7. Connection with the Feminist Community: Open interaction with other feminist groups and individuals, checking in for encouragement and support, contributing whenever possible.
These seven dimensions cover the key elements (and of course not everything) that can distinguish one kind of organization from another.
Knowing what to count and how to count it is challenging.
I haven’t yet developed ways to assess a company’s feminism on these specific dimensions in more detail, in a way that would create a scale that measures what’s more and what’s less feminist. Just to measure conventional organizations, management scholars have a jungle of definitions and scales for each dimensions. (There are several hundred different ways to measure organizational culture alone).
For all seven dimensions, we’re still figuring out the sub-elements that compose them and how they might be measured.
(For perspective on the difficulty of this task, consider that B Labs have taken over 11 years to establish the definitions and measures of a B Corporations. They started in 2006 and are still evolving their criteria. )
Even more challenging is that we don’t have a single definition of what’s feminist — there are many feminisms. And, we don’t have any roadmap, ladder, or pyramid thing that shows levels of feminism advancing from basic to sophisticated, self-focused to global.
We don’t know yet, for example, how to measure something as simple as the level of an individual leader’s feminism. There actually (still) isn’t a well-established sociological questionnaire or psychological scale that helps us identify what beliefs are more or less feminist, or that establishes the sophistication of a person’s feminist understanding.
That said, worrying about an accurate and precise measurement strategy takes us off on a tangent. (That kind of measurement is an objectivist, patriarchal plot anyway.)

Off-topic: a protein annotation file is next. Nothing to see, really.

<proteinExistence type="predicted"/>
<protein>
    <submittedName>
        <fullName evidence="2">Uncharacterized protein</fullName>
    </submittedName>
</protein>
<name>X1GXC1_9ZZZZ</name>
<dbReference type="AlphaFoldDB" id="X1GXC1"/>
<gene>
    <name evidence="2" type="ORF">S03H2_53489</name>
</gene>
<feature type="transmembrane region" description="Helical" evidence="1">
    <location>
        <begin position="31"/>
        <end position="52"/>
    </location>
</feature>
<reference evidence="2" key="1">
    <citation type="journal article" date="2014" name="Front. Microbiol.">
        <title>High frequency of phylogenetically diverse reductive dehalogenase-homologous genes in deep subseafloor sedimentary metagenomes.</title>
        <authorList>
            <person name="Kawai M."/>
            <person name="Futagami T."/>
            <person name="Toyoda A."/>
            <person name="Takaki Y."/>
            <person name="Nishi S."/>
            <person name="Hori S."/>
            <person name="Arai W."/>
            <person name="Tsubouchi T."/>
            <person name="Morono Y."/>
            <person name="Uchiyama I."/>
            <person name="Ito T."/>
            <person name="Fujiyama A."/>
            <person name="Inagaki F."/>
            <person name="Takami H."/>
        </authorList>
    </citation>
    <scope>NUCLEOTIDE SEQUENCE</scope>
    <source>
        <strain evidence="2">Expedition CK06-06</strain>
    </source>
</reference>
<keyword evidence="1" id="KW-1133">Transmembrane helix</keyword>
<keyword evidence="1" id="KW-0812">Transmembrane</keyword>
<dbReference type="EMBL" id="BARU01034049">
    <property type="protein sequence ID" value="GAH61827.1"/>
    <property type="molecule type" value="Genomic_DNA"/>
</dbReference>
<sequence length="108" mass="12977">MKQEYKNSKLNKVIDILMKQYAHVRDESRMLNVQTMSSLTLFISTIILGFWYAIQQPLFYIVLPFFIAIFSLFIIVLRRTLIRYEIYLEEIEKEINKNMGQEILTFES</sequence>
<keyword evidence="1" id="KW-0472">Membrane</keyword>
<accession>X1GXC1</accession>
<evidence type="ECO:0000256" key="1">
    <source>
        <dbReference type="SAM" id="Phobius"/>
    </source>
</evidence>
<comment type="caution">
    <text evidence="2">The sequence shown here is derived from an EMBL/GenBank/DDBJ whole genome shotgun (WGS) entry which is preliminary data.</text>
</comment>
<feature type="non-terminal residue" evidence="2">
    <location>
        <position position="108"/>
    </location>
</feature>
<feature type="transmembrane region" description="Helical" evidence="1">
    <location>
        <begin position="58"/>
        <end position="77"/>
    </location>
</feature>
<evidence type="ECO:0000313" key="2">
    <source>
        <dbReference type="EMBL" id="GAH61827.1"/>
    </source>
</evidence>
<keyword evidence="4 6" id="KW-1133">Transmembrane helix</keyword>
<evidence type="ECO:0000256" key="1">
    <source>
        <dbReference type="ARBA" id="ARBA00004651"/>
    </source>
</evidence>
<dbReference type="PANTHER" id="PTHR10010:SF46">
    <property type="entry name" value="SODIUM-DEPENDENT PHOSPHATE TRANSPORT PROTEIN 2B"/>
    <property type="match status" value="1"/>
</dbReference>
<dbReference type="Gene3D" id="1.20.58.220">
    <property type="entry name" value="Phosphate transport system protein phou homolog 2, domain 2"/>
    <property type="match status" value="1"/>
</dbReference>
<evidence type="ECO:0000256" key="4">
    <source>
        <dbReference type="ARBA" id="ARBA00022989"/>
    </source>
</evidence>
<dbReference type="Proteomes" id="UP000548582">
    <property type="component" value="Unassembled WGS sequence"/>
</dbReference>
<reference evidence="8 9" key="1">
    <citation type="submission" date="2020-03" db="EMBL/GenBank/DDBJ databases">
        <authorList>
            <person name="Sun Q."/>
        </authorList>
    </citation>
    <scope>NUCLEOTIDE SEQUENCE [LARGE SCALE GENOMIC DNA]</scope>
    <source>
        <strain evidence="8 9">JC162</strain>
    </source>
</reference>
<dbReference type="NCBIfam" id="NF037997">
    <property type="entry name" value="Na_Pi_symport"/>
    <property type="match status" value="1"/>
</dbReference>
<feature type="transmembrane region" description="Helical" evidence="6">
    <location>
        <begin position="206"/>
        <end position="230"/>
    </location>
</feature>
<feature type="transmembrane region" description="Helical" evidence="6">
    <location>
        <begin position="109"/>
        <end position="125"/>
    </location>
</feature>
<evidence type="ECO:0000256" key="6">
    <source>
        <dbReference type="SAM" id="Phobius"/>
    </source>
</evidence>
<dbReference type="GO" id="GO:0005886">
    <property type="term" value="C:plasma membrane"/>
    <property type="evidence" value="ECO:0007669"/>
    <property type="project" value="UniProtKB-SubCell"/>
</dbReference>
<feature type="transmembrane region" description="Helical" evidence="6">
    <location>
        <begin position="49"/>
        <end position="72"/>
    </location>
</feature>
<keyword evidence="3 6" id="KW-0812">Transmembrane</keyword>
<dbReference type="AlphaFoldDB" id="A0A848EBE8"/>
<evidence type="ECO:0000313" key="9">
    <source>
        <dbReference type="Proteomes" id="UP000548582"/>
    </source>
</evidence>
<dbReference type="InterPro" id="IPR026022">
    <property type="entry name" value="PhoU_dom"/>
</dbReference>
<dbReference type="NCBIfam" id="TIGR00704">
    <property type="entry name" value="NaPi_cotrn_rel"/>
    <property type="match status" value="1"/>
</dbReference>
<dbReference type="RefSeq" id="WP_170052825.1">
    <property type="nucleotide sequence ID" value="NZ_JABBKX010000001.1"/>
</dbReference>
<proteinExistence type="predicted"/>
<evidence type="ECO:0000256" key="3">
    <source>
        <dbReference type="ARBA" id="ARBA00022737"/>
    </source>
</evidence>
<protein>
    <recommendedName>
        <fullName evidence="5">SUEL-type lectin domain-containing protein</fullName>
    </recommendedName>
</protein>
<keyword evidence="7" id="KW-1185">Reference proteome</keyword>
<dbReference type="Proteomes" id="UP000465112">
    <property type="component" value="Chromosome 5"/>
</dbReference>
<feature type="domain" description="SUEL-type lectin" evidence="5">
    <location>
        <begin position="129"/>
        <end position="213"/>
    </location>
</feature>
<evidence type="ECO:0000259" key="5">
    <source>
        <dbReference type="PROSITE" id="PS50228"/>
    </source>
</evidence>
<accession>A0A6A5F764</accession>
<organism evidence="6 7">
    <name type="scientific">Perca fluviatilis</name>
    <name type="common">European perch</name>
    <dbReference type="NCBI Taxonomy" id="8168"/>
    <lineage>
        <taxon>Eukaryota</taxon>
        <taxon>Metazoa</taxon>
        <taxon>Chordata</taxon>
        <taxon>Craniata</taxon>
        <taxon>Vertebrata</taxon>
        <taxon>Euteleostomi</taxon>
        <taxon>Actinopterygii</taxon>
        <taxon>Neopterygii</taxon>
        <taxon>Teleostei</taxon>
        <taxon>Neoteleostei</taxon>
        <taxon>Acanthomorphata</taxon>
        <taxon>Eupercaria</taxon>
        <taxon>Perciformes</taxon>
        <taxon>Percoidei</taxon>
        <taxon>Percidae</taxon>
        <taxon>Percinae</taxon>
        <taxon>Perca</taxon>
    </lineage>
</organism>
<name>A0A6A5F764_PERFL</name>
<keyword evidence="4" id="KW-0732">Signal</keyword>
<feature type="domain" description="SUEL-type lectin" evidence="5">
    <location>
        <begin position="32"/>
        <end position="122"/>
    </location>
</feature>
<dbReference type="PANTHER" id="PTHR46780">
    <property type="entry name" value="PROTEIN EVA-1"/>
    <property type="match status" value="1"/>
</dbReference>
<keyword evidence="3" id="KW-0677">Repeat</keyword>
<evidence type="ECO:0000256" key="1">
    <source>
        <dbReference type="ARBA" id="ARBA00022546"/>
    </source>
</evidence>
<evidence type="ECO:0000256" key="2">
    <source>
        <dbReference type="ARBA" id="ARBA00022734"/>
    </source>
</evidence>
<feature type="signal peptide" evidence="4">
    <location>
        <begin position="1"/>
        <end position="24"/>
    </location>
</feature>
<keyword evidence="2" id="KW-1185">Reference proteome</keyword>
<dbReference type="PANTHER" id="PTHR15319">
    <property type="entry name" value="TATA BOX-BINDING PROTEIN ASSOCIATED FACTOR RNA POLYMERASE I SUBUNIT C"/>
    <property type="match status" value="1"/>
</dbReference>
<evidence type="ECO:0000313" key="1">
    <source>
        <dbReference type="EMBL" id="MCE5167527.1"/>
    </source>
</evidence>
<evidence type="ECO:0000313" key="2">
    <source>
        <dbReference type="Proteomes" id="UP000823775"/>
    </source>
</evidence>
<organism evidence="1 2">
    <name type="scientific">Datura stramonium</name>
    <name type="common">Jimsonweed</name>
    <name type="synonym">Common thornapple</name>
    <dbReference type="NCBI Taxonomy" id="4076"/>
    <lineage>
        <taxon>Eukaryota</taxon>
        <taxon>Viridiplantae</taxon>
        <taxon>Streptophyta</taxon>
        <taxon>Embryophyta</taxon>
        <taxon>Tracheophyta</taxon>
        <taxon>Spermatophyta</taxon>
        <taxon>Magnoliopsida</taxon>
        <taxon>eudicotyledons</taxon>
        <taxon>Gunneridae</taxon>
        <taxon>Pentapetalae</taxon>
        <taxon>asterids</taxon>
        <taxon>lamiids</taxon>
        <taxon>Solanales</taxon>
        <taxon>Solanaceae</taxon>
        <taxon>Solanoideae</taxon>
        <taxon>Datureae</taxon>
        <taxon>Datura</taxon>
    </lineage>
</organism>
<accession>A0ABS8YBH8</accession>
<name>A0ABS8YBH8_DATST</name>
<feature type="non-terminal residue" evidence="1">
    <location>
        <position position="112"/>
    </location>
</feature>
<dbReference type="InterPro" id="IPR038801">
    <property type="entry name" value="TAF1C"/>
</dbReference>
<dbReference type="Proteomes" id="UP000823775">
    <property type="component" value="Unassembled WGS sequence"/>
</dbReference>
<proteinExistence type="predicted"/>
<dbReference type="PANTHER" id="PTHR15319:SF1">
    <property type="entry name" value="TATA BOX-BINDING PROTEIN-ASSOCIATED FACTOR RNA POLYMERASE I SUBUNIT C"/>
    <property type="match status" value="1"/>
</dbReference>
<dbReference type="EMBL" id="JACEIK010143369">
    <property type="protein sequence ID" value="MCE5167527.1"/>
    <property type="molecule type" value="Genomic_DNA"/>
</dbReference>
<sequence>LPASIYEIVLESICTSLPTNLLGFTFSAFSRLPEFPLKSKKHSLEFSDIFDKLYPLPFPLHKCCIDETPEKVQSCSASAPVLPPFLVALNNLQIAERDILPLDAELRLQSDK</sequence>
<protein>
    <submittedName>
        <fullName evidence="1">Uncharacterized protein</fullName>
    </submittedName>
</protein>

We care about defining feminist businesses not because we want to score and measure them, but because we want to understand where and how to grow as feminist organizations.
I’m proposing these seven defining dimensions not so that we can “accurately” or “precisely” measure a company’s feminism along some scale that researchers and experts devise. The purpose of these dimensions is, instead, to help focus our efforts as we evaluate our companies and as we imagine what our companies could become.
This exercise invites us to evaluate and reflect on the organizations we're building. The process can give companies a fuller sense of what they need to consider as they grow to be more feminist and have a stronger positive influence on the world.
These Seven Dimensions That Define a Feminist Business
offer us a framework for discussing and assessing a company.
Take a look at this circle, below. Radiating from the center point is a line for each of six* dimensions that stretches to the circle’s perimeter. The center point is “none” and the point on the perimeter is “a whole lot”.
With a rough sense of where a company falls on each of the seven dimensions, using a scale from “not much” to “a whole lot”, we can see how big and widespread a company’s feminism is, or isn’t.
Using two well-known menstrual products companies as my models, I’ve sketched out how I (roughly) assess how feminist each company is.
Company A is mapped out in pink.
- The company’s leaders and co-owners identify themselves as feminists, and the members all espouse feminist values. On this first dimension, the company is “a whole lot” feminist.
- As an organization, Company A uses a co-leadership model among the top management team, and a team-based, self-directing model among the members as a whole. Company A is “somewhat” feminist in its organization.
- With regard to ownership and governance, it is mostly owned by the founders and two large investors, not the membership as a group. Still, it’s a B Corporation, committed to a triple bottom line. So, Company A is “quite” feminist on this dimension.
- Company A’s products are eco-friendly, body positive, and affordable. I think they’re “a whole lot” feminist.
- Its revenue model aims to distribute value to all stakeholders, including the local community. The company focuses on reducing waste and increasing sustainability (to be less extractive). It contributes its non-financial and financial resources to help others, so overall it seems “a whole lot” feminist.
- And, the intent of Company A is “a whole lot” feminist — its goal is to transform the way the world things about women’s bodies.
Given the amount of space covered by these dimensions, Company A looks “a whole lot” like a feminist business.